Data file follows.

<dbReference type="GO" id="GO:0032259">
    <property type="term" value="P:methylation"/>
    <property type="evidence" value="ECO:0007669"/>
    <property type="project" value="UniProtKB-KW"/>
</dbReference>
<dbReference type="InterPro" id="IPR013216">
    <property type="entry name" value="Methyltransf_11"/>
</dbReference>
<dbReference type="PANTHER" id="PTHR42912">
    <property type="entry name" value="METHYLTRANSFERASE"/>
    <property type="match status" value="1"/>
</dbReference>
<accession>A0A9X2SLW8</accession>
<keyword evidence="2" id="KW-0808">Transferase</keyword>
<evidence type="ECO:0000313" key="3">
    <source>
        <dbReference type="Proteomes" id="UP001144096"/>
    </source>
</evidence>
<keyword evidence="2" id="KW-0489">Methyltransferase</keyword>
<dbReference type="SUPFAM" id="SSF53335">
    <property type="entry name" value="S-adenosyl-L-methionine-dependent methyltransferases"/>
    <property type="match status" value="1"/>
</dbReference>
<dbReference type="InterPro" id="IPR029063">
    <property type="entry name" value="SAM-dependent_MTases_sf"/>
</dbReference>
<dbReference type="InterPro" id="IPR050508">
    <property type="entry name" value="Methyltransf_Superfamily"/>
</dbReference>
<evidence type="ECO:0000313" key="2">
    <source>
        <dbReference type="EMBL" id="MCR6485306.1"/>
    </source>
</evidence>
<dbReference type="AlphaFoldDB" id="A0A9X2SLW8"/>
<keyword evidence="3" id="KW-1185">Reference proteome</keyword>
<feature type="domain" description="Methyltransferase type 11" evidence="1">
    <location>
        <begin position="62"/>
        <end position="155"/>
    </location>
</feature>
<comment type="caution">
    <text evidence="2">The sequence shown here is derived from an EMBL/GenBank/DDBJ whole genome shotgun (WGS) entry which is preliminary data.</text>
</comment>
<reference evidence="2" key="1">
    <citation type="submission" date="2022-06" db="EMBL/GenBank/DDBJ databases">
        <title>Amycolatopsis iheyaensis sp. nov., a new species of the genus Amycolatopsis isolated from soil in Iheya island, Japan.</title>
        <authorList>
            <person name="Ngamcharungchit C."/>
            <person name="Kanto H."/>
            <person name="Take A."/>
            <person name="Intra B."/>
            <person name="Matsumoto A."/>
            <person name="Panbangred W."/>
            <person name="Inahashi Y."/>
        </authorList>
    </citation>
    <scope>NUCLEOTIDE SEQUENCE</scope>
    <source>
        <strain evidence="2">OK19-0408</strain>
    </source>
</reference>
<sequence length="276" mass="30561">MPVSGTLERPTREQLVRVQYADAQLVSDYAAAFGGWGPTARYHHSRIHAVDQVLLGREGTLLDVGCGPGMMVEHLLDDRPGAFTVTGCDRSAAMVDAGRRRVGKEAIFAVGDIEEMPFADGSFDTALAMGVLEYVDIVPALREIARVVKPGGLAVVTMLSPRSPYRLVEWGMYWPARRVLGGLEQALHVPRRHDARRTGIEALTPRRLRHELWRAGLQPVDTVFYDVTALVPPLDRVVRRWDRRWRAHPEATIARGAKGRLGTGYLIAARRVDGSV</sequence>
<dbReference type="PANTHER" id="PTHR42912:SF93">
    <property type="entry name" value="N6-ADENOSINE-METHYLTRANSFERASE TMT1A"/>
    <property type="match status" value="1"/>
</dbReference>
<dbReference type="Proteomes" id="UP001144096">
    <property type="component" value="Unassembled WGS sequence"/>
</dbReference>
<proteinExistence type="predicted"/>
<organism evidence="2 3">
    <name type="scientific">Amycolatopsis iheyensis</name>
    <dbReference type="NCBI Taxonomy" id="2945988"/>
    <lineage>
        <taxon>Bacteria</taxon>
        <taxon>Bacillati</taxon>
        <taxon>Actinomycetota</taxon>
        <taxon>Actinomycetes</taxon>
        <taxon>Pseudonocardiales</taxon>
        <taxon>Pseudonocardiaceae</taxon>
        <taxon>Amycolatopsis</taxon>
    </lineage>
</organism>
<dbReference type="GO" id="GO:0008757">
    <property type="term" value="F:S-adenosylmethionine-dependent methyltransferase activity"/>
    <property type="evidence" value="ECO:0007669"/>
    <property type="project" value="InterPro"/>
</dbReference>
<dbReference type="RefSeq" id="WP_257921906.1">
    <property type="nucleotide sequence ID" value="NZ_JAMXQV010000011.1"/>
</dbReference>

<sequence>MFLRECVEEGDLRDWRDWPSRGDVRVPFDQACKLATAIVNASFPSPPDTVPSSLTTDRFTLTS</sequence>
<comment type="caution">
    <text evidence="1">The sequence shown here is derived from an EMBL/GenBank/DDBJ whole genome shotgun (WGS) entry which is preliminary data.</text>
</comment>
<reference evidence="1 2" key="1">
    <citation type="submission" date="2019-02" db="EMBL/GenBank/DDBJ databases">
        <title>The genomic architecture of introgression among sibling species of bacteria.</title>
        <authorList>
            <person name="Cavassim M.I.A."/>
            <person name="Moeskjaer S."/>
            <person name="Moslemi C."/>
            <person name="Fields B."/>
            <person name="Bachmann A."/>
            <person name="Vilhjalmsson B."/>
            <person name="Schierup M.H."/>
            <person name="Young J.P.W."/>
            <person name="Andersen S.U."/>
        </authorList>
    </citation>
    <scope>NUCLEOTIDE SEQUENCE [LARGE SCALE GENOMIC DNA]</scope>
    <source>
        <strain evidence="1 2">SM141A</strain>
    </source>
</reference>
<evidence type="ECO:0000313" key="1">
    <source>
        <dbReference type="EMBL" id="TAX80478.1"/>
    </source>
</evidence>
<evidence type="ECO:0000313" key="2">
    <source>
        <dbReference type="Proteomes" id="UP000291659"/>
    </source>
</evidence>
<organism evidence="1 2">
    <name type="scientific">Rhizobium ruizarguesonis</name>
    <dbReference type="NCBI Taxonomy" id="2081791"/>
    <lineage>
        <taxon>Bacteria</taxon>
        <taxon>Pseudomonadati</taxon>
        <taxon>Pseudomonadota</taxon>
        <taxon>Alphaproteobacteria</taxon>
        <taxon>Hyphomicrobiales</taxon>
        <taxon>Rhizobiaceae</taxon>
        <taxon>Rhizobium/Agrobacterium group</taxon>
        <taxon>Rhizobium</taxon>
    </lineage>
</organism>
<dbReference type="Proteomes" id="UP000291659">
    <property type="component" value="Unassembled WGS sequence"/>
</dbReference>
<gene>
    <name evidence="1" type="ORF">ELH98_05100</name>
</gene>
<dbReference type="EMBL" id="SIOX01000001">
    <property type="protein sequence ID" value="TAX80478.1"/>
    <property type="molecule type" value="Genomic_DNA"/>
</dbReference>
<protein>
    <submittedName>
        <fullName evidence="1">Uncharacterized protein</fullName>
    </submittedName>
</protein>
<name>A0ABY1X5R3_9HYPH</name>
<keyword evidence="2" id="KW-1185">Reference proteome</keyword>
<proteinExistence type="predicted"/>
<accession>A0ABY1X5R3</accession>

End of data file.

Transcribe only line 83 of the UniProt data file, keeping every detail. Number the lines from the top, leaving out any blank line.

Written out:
        <taxon>Pseudonocardiaceae</taxon>